Here you can order a Blushing Blossom (Tito’s, St Germaine, and fresh lime juice over a large pink ice cube made from cranberry and topped with edible flowers), followed by the cherry blossom seared foie gras, with honey lime yogurt, white strawberry, dragon fruit, brioche, red wine poached cherry, strawberry caviar, and raspberry sauce.
Get your blossom syrup in a Full Bloom cocktail, with Haku Vodka, Mancino Sakura Vermouth, blossom syrup, lemon, and bubbles.
This Northeast DC neighborhood is lighting things up for cherry blossom season. NoMa’s iconic water tower will be lit up in hot pink through mid-April. On March 24, renowned DC multimedia artist Robin Bell will cast a newly commissioned work, Vicissitude, onto the 125-foot tall façade of The Burton apartment building (200 Florida Avenue NE). It will be DC’s newest and tallest artistic canvas. The visual will be in a constant state of transition, just like the real blossoms. The project will light up each night through April 3 from 7:45 PM until 10:30 PM. Great vantage point: The Metropolitan Branch Trail.
Celebrating Cherry Fest through April 17th, there will be photo opps with the giant Cherry Blossom sculpture created and designed by famed artist Patrick Guyton. There’s also Paint & Sip on March 29th and Cherry Nights on March 31.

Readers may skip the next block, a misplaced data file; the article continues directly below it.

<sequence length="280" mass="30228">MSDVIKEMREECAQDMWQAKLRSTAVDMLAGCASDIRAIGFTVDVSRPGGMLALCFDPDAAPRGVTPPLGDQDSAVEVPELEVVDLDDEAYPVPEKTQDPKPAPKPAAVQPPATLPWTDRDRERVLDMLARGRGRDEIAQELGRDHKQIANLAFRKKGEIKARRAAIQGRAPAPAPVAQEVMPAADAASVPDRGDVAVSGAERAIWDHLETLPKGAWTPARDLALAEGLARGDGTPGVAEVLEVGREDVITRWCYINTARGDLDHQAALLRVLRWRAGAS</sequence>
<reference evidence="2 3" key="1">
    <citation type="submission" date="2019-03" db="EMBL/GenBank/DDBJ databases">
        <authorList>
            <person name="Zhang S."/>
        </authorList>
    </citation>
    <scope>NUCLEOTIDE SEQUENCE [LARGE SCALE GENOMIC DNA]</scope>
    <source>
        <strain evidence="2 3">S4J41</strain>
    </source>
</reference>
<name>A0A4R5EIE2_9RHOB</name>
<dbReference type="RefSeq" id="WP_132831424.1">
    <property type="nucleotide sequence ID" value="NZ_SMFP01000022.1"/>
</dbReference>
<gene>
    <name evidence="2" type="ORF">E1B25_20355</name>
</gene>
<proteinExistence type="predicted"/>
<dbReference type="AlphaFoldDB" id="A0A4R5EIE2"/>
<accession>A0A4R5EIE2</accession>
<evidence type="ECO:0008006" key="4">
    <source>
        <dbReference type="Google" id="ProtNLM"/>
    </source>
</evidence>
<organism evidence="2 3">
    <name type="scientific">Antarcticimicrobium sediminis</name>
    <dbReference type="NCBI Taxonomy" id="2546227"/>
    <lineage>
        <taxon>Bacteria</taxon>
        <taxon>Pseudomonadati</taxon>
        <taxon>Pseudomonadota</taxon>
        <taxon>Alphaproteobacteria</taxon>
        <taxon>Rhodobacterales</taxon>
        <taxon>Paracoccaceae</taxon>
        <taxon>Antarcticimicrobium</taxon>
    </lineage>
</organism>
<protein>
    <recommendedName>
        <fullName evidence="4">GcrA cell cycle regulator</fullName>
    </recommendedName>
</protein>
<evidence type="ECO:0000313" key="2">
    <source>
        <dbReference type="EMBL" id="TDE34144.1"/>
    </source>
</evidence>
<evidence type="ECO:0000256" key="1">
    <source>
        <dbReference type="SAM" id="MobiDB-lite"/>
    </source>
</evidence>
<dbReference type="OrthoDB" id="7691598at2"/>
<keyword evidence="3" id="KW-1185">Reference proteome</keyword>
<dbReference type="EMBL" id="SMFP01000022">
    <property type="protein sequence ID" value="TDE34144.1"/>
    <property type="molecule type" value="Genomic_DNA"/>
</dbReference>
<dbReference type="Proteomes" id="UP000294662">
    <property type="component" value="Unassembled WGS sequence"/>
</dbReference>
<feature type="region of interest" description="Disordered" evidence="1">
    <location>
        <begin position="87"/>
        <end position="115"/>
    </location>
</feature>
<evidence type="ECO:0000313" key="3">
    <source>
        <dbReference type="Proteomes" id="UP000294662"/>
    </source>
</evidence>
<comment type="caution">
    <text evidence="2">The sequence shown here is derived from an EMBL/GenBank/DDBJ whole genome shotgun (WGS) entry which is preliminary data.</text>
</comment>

The City of Alexandria
The powers that be in Alexandria have created a spring Instagram trail. Listing 10 Instagram-worthy locations, you won’t have to hunt for the best blooms on the other side of the Potomac, from the waterfront to Tide Lock Park; they’ve even snuck in a great place to photograph blooming wisteria.
STAY AT HOME:
For those who want to take in the sites and activities but would prefer a celebration at home, we’ve got you covered with ice cream and homemade cocktails.
Pick up some cherry blossom-themed flavors, and whip up a sundae at home. Your options: Smoked Vanilla Sakura Cherry with smoky Lapsang Souchong black tea; Raspberry Rose (pink raspberry ice cream with a splash of rosewater); and Cherries Jubilee (brandy plus black cherry ice cream).
Make your own cherry blossom cocktail at home with Pratt Standard’s recipe for a Cherry Blossom Fizz:
- 1.5 oz vodka or gin
- 0.5 oz lemon juice
- 1 oz Pratt Standard Cherry Blossom Syrup
- 2 oz club soda
Combine vodka, lemon juice, and cherry blossom syrup in a shaker, add lots of ice, shake, and strain into a coupe glass. Add club soda if desired. For a mocktail version, omit alcohol and add club soda.